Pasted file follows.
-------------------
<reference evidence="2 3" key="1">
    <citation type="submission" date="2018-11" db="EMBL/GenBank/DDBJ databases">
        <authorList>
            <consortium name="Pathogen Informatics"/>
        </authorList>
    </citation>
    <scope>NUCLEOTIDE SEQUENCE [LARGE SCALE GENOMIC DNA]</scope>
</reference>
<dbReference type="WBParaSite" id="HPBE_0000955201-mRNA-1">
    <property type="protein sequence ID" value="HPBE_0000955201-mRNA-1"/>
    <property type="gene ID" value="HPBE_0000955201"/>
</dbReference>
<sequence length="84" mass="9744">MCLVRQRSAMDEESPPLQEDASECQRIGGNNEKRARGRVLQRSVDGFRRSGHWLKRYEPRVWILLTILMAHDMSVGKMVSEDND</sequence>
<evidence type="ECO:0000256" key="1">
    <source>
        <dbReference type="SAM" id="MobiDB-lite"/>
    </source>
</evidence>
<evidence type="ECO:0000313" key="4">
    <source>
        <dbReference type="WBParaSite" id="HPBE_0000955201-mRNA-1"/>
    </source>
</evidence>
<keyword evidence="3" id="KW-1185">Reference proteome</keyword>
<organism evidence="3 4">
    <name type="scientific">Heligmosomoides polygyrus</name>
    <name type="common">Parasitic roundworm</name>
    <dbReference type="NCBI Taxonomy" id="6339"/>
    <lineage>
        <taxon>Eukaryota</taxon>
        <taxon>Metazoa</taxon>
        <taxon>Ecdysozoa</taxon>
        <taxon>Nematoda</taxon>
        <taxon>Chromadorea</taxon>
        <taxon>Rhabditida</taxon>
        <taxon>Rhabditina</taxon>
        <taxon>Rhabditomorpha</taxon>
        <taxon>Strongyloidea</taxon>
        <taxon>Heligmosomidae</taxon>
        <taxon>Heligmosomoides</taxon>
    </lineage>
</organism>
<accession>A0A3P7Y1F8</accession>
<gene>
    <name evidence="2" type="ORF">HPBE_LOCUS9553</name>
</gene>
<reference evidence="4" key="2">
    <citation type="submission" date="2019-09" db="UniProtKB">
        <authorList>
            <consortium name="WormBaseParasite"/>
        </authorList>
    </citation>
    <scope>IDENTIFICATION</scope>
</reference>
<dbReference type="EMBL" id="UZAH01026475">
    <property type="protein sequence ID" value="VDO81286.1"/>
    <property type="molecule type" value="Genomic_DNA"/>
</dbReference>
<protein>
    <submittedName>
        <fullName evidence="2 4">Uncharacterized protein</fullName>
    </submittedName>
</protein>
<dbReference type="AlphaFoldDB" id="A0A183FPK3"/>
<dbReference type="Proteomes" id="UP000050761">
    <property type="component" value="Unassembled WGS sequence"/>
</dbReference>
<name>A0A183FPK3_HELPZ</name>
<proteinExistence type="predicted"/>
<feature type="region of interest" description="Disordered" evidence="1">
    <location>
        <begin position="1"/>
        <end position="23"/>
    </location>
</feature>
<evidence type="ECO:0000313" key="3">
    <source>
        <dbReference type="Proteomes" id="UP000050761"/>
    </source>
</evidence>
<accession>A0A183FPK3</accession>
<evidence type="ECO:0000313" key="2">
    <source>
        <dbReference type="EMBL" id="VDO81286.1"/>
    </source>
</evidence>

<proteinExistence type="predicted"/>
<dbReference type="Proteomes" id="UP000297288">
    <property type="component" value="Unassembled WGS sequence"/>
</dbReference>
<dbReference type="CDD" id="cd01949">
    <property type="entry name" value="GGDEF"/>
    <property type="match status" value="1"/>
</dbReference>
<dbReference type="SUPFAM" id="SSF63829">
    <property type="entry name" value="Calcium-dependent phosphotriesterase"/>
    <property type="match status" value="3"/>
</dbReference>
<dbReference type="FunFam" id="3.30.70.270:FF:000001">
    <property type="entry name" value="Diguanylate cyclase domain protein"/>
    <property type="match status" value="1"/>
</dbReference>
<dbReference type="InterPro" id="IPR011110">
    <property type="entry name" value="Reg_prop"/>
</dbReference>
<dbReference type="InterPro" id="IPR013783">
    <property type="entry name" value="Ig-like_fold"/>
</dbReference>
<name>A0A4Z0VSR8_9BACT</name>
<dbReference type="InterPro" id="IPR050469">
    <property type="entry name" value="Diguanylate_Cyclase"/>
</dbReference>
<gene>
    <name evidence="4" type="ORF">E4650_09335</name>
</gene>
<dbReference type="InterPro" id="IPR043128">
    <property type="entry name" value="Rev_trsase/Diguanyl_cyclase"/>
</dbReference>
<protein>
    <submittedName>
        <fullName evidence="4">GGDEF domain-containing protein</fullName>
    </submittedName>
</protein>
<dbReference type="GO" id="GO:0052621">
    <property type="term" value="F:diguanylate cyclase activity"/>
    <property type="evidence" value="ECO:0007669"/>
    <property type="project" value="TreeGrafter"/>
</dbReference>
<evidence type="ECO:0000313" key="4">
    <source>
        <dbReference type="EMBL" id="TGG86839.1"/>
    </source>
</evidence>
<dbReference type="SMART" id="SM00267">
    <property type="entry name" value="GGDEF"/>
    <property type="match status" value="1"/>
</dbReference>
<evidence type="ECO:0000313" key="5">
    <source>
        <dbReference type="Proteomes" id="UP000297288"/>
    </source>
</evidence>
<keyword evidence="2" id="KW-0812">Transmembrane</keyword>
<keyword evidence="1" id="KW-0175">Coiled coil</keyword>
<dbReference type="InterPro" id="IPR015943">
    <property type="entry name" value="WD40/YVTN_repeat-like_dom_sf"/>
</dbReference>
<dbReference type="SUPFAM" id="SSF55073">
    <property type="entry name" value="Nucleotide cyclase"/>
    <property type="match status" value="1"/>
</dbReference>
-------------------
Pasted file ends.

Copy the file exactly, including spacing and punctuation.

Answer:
<reference evidence="2 3" key="1">
    <citation type="submission" date="2018-11" db="EMBL/GenBank/DDBJ databases">
        <authorList>
            <consortium name="Pathogen Informatics"/>
        </authorList>
    </citation>
    <scope>NUCLEOTIDE SEQUENCE [LARGE SCALE GENOMIC DNA]</scope>
</reference>
<dbReference type="WBParaSite" id="HPBE_0000955201-mRNA-1">
    <property type="protein sequence ID" value="HPBE_0000955201-mRNA-1"/>
    <property type="gene ID" value="HPBE_0000955201"/>
</dbReference>
<sequence length="84" mass="9744">MCLVRQRSAMDEESPPLQEDASECQRIGGNNEKRARGRVLQRSVDGFRRSGHWLKRYEPRVWILLTILMAHDMSVGKMVSEDND</sequence>
<evidence type="ECO:0000256" key="1">
    <source>
        <dbReference type="SAM" id="MobiDB-lite"/>
    </source>
</evidence>
<evidence type="ECO:0000313" key="4">
    <source>
        <dbReference type="WBParaSite" id="HPBE_0000955201-mRNA-1"/>
    </source>
</evidence>
<keyword evidence="3" id="KW-1185">Reference proteome</keyword>
<organism evidence="3 4">
    <name type="scientific">Heligmosomoides polygyrus</name>
    <name type="common">Parasitic roundworm</name>
    <dbReference type="NCBI Taxonomy" id="6339"/>
    <lineage>
        <taxon>Eukaryota</taxon>
        <taxon>Metazoa</taxon>
        <taxon>Ecdysozoa</taxon>
        <taxon>Nematoda</taxon>
        <taxon>Chromadorea</taxon>
        <taxon>Rhabditida</taxon>
        <taxon>Rhabditina</taxon>
        <taxon>Rhabditomorpha</taxon>
        <taxon>Strongyloidea</taxon>
        <taxon>Heligmosomidae</taxon>
        <taxon>Heligmosomoides</taxon>
    </lineage>
</organism>
<accession>A0A3P7Y1F8</accession>
<gene>
    <name evidence="2" type="ORF">HPBE_LOCUS9553</name>
</gene>
<reference evidence="4" key="2">
    <citation type="submission" date="2019-09" db="UniProtKB">
        <authorList>
            <consortium name="WormBaseParasite"/>
        </authorList>
    </citation>
    <scope>IDENTIFICATION</scope>
</reference>
<dbReference type="EMBL" id="UZAH01026475">
    <property type="protein sequence ID" value="VDO81286.1"/>
    <property type="molecule type" value="Genomic_DNA"/>
</dbReference>
<protein>
    <submittedName>
        <fullName evidence="2 4">Uncharacterized protein</fullName>
    </submittedName>
</protein>
<dbReference type="AlphaFoldDB" id="A0A183FPK3"/>
<dbReference type="Proteomes" id="UP000050761">
    <property type="component" value="Unassembled WGS sequence"/>
</dbReference>
<name>A0A183FPK3_HELPZ</name>
<proteinExistence type="predicted"/>
<feature type="region of interest" description="Disordered" evidence="1">
    <location>
        <begin position="1"/>
        <end position="23"/>
    </location>
</feature>
<evidence type="ECO:0000313" key="3">
    <source>
        <dbReference type="Proteomes" id="UP000050761"/>
    </source>
</evidence>
<accession>A0A183FPK3</accession>
<evidence type="ECO:0000313" key="2">
    <source>
        <dbReference type="EMBL" id="VDO81286.1"/>
    </source>
</evidence>

<proteinExistence type="predicted"/>
<dbReference type="Proteomes" id="UP000297288">
    <property type="component" value="Unassembled WGS sequence"/>
</dbReference>
<dbReference type="CDD" id="cd01949">
    <property type="entry name" value="GGDEF"/>
    <property type="match status" value="1"/>
</dbReference>
<dbReference type="SUPFAM" id="SSF63829">
    <property type="entry name" value="Calcium-dependent phosphotriesterase"/>
    <property type="match status" value="3"/>
</dbReference>
<dbReference type="FunFam" id="3.30.70.270:FF:000001">
    <property type="entry name" value="Diguanylate cyclase domain protein"/>
    <property type="match status" value="1"/>
</dbReference>
<dbReference type="InterPro" id="IPR011110">
    <property type="entry name" value="Reg_prop"/>
</dbReference>
<dbReference type="InterPro" id="IPR013783">
    <property type="entry name" value="Ig-like_fold"/>
</dbReference>
<name>A0A4Z0VSR8_9BACT</name>
<dbReference type="InterPro" id="IPR050469">
    <property type="entry name" value="Diguanylate_Cyclase"/>
</dbReference>
<gene>
    <name evidence="4" type="ORF">E4650_09335</name>
</gene>
<dbReference type="InterPro" id="IPR043128">
    <property type="entry name" value="Rev_trsase/Diguanyl_cyclase"/>
</dbReference>
<protein>
    <submittedName>
        <fullName evidence="4">GGDEF domain-containing protein</fullName>
    </submittedName>
</protein>
<dbReference type="GO" id="GO:0052621">
    <property type="term" value="F:diguanylate cyclase activity"/>
    <property type="evidence" value="ECO:0007669"/>
    <property type="project" value="TreeGrafter"/>
</dbReference>
<evidence type="ECO:0000313" key="4">
    <source>
        <dbReference type="EMBL" id="TGG86839.1"/>
    </source>
</evidence>
<dbReference type="SMART" id="SM00267">
    <property type="entry name" value="GGDEF"/>
    <property type="match status" value="1"/>
</dbReference>
<evidence type="ECO:0000313" key="5">
    <source>
        <dbReference type="Proteomes" id="UP000297288"/>
    </source>
</evidence>
<keyword evidence="2" id="KW-0812">Transmembrane</keyword>
<keyword evidence="1" id="KW-0175">Coiled coil</keyword>
<dbReference type="InterPro" id="IPR015943">
    <property type="entry name" value="WD40/YVTN_repeat-like_dom_sf"/>
</dbReference>
<dbReference type="SUPFAM" id="SSF55073">
    <property type="entry name" value="Nucleotide cyclase"/>
    <property type="match status" value="1"/>
</dbReference>